Claims touting a component of fish oil as a mood enhancer and a spur to infant brain development may be a bit fishy, a new study suggests. DHA, an increasingly common ingredient in prenatal vitamins and baby formula and taken as a supplement by pregnant women, failed to prevent postpartum depression or to enhance babies' cognitive development or language acquisition, a large study has shown. The finding, reported Tuesday in the Journal of the American Medical Assn., casts new doubt on a dietary supplement whose promise as brain food has been aggressively marketed despite inconsistent results.
NEWS
September 15, 2010
Postpartum depression is often blamed on dramatic hormonal changes inside the bodies of new mothers. Estrogen, progesterone and cortisol all drop dramatically in the hours after childbirth, and some women are thought to be particularly sensitive to this. But a new study suggests an alternate explanation. The brains of women suffering from postpartum depression reacted differently to images of faces that were scared or angry than did the brains of healthy moms. Researchers from the University of Pittsburgh and the Cardiff University School of Medicine in Britain performed MRI scans on 30 new moms four to 13 weeks after their deliveries.
NEWS
September 6, 2010
Postpartum depression isn’t just for mothers anymore. In fact, new fathers have been experiencing elevated rates of depression for some time, according to a study published online Monday in Archives of Pediatrics and Adolescent Medicine . A team of British researchers scoured the medical records of nearly 87,000 couples in the U.K. who had a baby between 1993 and 2007. They identified parents who got prescriptions for antidepressant medications or received a diagnosis of depression.
CALIFORNIA | LOCAL
July 7, 2001 | From Associated Press
A San Clemente woman accused of trying to drown her twin babies pleaded guilty to child endangerment Friday and was given probation by a judge who called it a case of postpartum depression. Paula Thompson, 46, entered the plea under a deal that will keep her out of prison. Orange County Superior Court Judge Pamela Iles placed Thompson on probation for five years. She said the mother will be allowed supervised visits with the twins and her third child, a 3-year-old boy.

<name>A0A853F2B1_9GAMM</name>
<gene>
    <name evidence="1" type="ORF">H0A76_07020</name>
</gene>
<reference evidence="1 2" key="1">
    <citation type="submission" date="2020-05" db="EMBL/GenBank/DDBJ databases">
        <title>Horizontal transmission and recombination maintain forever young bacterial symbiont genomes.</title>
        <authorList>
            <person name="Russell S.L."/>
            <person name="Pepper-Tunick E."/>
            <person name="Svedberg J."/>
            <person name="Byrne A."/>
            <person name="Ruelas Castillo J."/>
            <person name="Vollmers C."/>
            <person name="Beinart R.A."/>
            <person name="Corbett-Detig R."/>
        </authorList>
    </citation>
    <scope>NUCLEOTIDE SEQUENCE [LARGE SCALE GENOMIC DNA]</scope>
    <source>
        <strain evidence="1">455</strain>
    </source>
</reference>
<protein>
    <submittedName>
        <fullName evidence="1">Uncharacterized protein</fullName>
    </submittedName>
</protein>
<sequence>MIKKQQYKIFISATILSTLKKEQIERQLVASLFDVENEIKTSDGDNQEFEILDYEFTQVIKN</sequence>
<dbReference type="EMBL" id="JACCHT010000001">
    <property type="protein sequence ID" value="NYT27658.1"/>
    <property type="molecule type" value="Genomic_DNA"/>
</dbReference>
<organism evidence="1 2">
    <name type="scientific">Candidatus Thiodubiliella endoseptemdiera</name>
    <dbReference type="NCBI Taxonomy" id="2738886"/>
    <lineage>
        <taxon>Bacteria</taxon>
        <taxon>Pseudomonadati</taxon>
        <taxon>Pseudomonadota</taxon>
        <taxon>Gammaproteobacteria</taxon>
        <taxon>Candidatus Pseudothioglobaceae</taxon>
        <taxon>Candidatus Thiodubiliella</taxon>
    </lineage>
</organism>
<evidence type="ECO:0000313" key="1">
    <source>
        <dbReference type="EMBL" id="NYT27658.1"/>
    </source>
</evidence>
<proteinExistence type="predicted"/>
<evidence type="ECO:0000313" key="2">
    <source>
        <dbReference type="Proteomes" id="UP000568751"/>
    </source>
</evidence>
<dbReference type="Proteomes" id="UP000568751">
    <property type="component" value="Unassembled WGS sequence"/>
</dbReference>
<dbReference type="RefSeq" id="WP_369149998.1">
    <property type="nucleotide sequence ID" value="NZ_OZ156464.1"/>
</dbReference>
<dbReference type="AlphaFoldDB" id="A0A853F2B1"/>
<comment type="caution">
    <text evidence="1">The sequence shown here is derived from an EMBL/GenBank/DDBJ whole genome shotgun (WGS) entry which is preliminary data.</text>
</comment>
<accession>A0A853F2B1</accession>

HEALTH
July 26, 2010 | By Jessie Schiewe, Los Angeles Times
The therapist-patient relationship is crucial to people battling depression, addiction, weight gain and diabetes. But that relationship might not always have to be in person to be effective. Over the last decade, numerous hospitals and clinics have begun experimenting with telephone-based care to treat a litany of health problems — with surprising success. Now a new study has found that it can even ease the pain and depression of cancer patients. "Telecare provides additional support to people and can help them feel included and part of something," said Dr. Cynthia Lee Dennis, an associate professor of nursing at the University of Toronto who has studied the effect of telephone counseling in women with postpartum depression.
Los Angeles Times Articles
|